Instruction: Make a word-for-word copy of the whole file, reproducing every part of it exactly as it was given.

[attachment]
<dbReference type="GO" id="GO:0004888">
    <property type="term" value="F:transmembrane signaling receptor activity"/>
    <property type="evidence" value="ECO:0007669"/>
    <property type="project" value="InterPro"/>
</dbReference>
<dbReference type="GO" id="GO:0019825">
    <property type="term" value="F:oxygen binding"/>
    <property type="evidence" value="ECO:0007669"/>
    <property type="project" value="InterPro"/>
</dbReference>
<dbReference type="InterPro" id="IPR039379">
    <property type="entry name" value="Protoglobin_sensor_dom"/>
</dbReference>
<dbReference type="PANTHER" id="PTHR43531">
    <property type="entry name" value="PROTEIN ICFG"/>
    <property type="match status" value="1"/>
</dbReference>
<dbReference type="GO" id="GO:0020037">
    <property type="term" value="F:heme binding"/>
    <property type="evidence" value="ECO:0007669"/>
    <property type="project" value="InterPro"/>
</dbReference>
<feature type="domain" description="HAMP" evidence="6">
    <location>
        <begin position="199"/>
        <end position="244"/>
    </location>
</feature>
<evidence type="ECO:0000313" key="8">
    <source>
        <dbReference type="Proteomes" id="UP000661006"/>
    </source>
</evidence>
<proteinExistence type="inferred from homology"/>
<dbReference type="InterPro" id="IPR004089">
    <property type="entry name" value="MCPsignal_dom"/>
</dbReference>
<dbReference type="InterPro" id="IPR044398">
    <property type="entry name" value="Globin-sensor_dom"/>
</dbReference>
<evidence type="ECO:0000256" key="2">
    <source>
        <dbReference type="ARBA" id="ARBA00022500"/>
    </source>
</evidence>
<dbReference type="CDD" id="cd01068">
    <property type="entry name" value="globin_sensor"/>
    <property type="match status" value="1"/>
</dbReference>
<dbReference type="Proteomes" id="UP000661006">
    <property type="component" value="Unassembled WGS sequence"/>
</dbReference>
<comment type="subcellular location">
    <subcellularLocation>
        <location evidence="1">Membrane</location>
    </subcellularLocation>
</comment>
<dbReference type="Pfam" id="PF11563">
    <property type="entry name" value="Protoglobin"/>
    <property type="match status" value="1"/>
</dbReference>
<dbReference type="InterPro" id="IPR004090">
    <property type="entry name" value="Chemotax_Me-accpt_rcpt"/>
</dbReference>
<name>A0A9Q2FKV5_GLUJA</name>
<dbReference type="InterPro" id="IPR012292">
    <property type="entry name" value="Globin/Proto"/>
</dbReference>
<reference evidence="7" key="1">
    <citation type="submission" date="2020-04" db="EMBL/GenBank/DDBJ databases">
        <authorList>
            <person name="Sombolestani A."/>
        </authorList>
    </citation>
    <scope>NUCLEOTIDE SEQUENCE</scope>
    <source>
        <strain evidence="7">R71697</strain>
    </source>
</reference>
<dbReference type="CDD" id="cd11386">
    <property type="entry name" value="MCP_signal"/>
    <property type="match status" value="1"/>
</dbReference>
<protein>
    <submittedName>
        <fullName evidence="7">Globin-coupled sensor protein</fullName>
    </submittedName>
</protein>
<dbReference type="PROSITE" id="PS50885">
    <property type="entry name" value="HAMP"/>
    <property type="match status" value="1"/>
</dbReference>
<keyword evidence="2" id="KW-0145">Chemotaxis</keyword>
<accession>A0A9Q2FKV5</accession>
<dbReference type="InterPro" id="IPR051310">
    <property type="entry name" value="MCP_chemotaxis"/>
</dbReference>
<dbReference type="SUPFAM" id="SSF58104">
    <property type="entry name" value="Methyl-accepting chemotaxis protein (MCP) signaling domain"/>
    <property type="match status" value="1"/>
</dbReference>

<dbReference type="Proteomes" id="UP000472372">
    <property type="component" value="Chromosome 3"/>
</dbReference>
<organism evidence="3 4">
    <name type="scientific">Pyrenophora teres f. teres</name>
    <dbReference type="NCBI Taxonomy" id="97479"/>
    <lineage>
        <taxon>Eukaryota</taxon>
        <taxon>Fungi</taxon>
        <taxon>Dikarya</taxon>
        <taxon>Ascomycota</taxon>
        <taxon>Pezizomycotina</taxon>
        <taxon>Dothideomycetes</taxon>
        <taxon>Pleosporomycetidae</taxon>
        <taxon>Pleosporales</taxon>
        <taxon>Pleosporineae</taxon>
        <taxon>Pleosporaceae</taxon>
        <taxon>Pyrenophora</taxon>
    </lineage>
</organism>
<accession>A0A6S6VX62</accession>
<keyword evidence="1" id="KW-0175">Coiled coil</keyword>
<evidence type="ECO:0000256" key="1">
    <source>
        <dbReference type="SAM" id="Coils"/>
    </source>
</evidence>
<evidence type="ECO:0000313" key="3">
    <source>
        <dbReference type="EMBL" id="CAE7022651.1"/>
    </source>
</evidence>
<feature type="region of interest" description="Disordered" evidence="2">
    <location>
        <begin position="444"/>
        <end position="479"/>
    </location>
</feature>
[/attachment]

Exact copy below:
<dbReference type="GO" id="GO:0004888">
    <property type="term" value="F:transmembrane signaling receptor activity"/>
    <property type="evidence" value="ECO:0007669"/>
    <property type="project" value="InterPro"/>
</dbReference>
<dbReference type="GO" id="GO:0019825">
    <property type="term" value="F:oxygen binding"/>
    <property type="evidence" value="ECO:0007669"/>
    <property type="project" value="InterPro"/>
</dbReference>
<dbReference type="InterPro" id="IPR039379">
    <property type="entry name" value="Protoglobin_sensor_dom"/>
</dbReference>
<dbReference type="PANTHER" id="PTHR43531">
    <property type="entry name" value="PROTEIN ICFG"/>
    <property type="match status" value="1"/>
</dbReference>
<dbReference type="GO" id="GO:0020037">
    <property type="term" value="F:heme binding"/>
    <property type="evidence" value="ECO:0007669"/>
    <property type="project" value="InterPro"/>
</dbReference>
<feature type="domain" description="HAMP" evidence="6">
    <location>
        <begin position="199"/>
        <end position="244"/>
    </location>
</feature>
<evidence type="ECO:0000313" key="8">
    <source>
        <dbReference type="Proteomes" id="UP000661006"/>
    </source>
</evidence>
<proteinExistence type="inferred from homology"/>
<dbReference type="InterPro" id="IPR004089">
    <property type="entry name" value="MCPsignal_dom"/>
</dbReference>
<dbReference type="InterPro" id="IPR044398">
    <property type="entry name" value="Globin-sensor_dom"/>
</dbReference>
<evidence type="ECO:0000256" key="2">
    <source>
        <dbReference type="ARBA" id="ARBA00022500"/>
    </source>
</evidence>
<dbReference type="CDD" id="cd01068">
    <property type="entry name" value="globin_sensor"/>
    <property type="match status" value="1"/>
</dbReference>
<dbReference type="Proteomes" id="UP000661006">
    <property type="component" value="Unassembled WGS sequence"/>
</dbReference>
<comment type="subcellular location">
    <subcellularLocation>
        <location evidence="1">Membrane</location>
    </subcellularLocation>
</comment>
<dbReference type="Pfam" id="PF11563">
    <property type="entry name" value="Protoglobin"/>
    <property type="match status" value="1"/>
</dbReference>
<dbReference type="InterPro" id="IPR004090">
    <property type="entry name" value="Chemotax_Me-accpt_rcpt"/>
</dbReference>
<name>A0A9Q2FKV5_GLUJA</name>
<dbReference type="InterPro" id="IPR012292">
    <property type="entry name" value="Globin/Proto"/>
</dbReference>
<reference evidence="7" key="1">
    <citation type="submission" date="2020-04" db="EMBL/GenBank/DDBJ databases">
        <authorList>
            <person name="Sombolestani A."/>
        </authorList>
    </citation>
    <scope>NUCLEOTIDE SEQUENCE</scope>
    <source>
        <strain evidence="7">R71697</strain>
    </source>
</reference>
<dbReference type="CDD" id="cd11386">
    <property type="entry name" value="MCP_signal"/>
    <property type="match status" value="1"/>
</dbReference>
<protein>
    <submittedName>
        <fullName evidence="7">Globin-coupled sensor protein</fullName>
    </submittedName>
</protein>
<dbReference type="PROSITE" id="PS50885">
    <property type="entry name" value="HAMP"/>
    <property type="match status" value="1"/>
</dbReference>
<keyword evidence="2" id="KW-0145">Chemotaxis</keyword>
<accession>A0A9Q2FKV5</accession>
<dbReference type="InterPro" id="IPR051310">
    <property type="entry name" value="MCP_chemotaxis"/>
</dbReference>
<dbReference type="SUPFAM" id="SSF58104">
    <property type="entry name" value="Methyl-accepting chemotaxis protein (MCP) signaling domain"/>
    <property type="match status" value="1"/>
</dbReference>

<dbReference type="Proteomes" id="UP000472372">
    <property type="component" value="Chromosome 3"/>
</dbReference>
<organism evidence="3 4">
    <name type="scientific">Pyrenophora teres f. teres</name>
    <dbReference type="NCBI Taxonomy" id="97479"/>
    <lineage>
        <taxon>Eukaryota</taxon>
        <taxon>Fungi</taxon>
        <taxon>Dikarya</taxon>
        <taxon>Ascomycota</taxon>
        <taxon>Pezizomycotina</taxon>
        <taxon>Dothideomycetes</taxon>
        <taxon>Pleosporomycetidae</taxon>
        <taxon>Pleosporales</taxon>
        <taxon>Pleosporineae</taxon>
        <taxon>Pleosporaceae</taxon>
        <taxon>Pyrenophora</taxon>
    </lineage>
</organism>
<accession>A0A6S6VX62</accession>
<keyword evidence="1" id="KW-0175">Coiled coil</keyword>
<evidence type="ECO:0000256" key="1">
    <source>
        <dbReference type="SAM" id="Coils"/>
    </source>
</evidence>
<evidence type="ECO:0000313" key="3">
    <source>
        <dbReference type="EMBL" id="CAE7022651.1"/>
    </source>
</evidence>
<feature type="region of interest" description="Disordered" evidence="2">
    <location>
        <begin position="444"/>
        <end position="479"/>
    </location>
</feature>